Next: 1-D Model Regularization: Discontinuity Up: Brown and Clapp: Integrated Previous: Introduction

Least Squares Formulation

The fundamental data unit of this paper is the time/depth pair'', which is quite simply the traveltime of seismic waves to a specified depth, along an assumed vertical raypath. We denote time depth pairs by (), indexed by p, the pair'' index. The output velocity function is linear within layers. We denote layer boundaries, which are independent of the time/depth pairs, by tl, indexed by l, the layer'' index.

We begin by deriving the 1-D data residual - the depth error between the depth component of a time/depth pair () and its time component () after vertical stretch with the (unknown) interval velocity:
 (1)
For implementation purposes, we break the integral into the sum of integrals between neighboring time/depth pairs ():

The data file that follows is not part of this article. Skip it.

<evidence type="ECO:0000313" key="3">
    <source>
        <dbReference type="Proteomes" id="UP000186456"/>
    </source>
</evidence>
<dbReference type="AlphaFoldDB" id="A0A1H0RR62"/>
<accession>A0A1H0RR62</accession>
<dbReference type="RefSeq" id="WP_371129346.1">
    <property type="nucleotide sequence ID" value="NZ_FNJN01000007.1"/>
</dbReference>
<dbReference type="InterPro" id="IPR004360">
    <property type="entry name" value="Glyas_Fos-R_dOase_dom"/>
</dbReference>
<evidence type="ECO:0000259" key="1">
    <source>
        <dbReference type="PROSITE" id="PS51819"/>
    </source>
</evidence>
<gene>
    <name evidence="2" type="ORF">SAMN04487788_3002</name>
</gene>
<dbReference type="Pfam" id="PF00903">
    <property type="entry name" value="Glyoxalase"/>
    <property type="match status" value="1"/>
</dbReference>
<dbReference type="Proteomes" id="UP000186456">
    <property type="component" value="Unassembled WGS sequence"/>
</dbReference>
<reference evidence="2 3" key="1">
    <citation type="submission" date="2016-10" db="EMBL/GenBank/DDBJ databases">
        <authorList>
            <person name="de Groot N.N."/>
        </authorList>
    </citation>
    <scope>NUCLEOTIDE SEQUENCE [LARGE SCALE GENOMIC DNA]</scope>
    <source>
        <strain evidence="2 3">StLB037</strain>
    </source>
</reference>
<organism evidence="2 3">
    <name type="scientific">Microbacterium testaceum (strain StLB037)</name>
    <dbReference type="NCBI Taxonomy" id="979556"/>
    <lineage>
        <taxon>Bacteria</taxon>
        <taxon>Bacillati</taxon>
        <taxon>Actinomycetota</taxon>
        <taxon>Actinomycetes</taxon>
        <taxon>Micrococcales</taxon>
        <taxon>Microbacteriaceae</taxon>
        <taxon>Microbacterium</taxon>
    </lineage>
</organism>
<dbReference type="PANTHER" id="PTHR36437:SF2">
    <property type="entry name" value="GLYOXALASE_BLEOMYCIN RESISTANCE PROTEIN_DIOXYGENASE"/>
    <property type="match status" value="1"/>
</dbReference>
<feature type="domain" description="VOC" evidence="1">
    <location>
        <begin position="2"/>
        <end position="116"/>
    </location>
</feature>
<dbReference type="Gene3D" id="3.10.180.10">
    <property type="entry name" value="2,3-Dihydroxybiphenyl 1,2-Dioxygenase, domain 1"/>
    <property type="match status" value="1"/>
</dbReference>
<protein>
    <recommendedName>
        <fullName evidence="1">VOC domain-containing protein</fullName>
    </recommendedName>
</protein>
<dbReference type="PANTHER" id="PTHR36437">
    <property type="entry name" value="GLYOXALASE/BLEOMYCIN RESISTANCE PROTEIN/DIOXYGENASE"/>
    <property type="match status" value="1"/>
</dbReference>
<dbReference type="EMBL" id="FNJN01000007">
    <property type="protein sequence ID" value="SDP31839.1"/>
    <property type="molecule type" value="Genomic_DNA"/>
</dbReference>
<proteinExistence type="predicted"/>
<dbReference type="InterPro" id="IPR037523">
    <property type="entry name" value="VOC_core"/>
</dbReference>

(2)
We assume that the interval velocity in layer l is linear,
 (3)
so the integral in equation (2) has a closed form. To obtain a correspondence between time/depth pairs and layer boundaries, note that, given a time/depth pair, we can always determine in which layer it resides. In other words, we can unambiguously write l as a function of p, l[p]. Now we can evaluate the integrals of equation (2):
 (4)
Equation (4) defines the misfit for a single time/depth pair, as a function of the model parameters. Now pack the individual misfits from equation (4) into a residual vector, :
 (5)
The elements of vector are the time/depth pair depth values, is the summation operator suggested by equation (4). and is the unknown vector of intercept and slope parameters. The primary goal of least squares optimization is to minimize the mean squared error of the data residual, hence the familiar fitting goal () notation.

Next: 1-D Model Regularization: Discontinuity Up: Brown and Clapp: Integrated Previous: Introduction
Stanford Exploration Project
4/29/2001